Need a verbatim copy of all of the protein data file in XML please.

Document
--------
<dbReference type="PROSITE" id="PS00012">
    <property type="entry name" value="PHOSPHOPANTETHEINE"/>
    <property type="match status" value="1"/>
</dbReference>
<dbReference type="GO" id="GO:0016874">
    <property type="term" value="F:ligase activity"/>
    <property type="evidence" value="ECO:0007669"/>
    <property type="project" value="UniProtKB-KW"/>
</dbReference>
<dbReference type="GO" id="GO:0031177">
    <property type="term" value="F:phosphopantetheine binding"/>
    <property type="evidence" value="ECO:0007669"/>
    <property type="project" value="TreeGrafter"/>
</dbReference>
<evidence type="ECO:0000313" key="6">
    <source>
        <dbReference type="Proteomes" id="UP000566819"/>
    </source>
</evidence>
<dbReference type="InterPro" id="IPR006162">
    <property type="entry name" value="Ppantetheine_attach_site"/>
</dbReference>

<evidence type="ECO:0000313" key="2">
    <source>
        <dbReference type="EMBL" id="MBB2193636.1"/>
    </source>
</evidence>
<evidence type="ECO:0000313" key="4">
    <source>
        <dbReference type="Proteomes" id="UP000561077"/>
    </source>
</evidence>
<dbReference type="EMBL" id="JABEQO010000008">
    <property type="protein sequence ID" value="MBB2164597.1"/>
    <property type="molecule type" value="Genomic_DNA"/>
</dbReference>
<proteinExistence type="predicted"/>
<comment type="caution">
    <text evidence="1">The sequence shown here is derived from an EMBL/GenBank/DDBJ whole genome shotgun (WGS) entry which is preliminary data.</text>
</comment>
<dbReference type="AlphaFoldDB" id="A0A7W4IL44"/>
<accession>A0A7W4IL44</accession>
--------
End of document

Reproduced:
<dbReference type="PROSITE" id="PS00012">
    <property type="entry name" value="PHOSPHOPANTETHEINE"/>
    <property type="match status" value="1"/>
</dbReference>
<dbReference type="GO" id="GO:0016874">
    <property type="term" value="F:ligase activity"/>
    <property type="evidence" value="ECO:0007669"/>
    <property type="project" value="UniProtKB-KW"/>
</dbReference>
<dbReference type="GO" id="GO:0031177">
    <property type="term" value="F:phosphopantetheine binding"/>
    <property type="evidence" value="ECO:0007669"/>
    <property type="project" value="TreeGrafter"/>
</dbReference>
<evidence type="ECO:0000313" key="6">
    <source>
        <dbReference type="Proteomes" id="UP000566819"/>
    </source>
</evidence>
<dbReference type="InterPro" id="IPR006162">
    <property type="entry name" value="Ppantetheine_attach_site"/>
</dbReference>

<evidence type="ECO:0000313" key="2">
    <source>
        <dbReference type="EMBL" id="MBB2193636.1"/>
    </source>
</evidence>
<evidence type="ECO:0000313" key="4">
    <source>
        <dbReference type="Proteomes" id="UP000561077"/>
    </source>
</evidence>
<dbReference type="EMBL" id="JABEQO010000008">
    <property type="protein sequence ID" value="MBB2164597.1"/>
    <property type="molecule type" value="Genomic_DNA"/>
</dbReference>
<proteinExistence type="predicted"/>
<comment type="caution">
    <text evidence="1">The sequence shown here is derived from an EMBL/GenBank/DDBJ whole genome shotgun (WGS) entry which is preliminary data.</text>
</comment>
<dbReference type="AlphaFoldDB" id="A0A7W4IL44"/>
<accession>A0A7W4IL44</accession>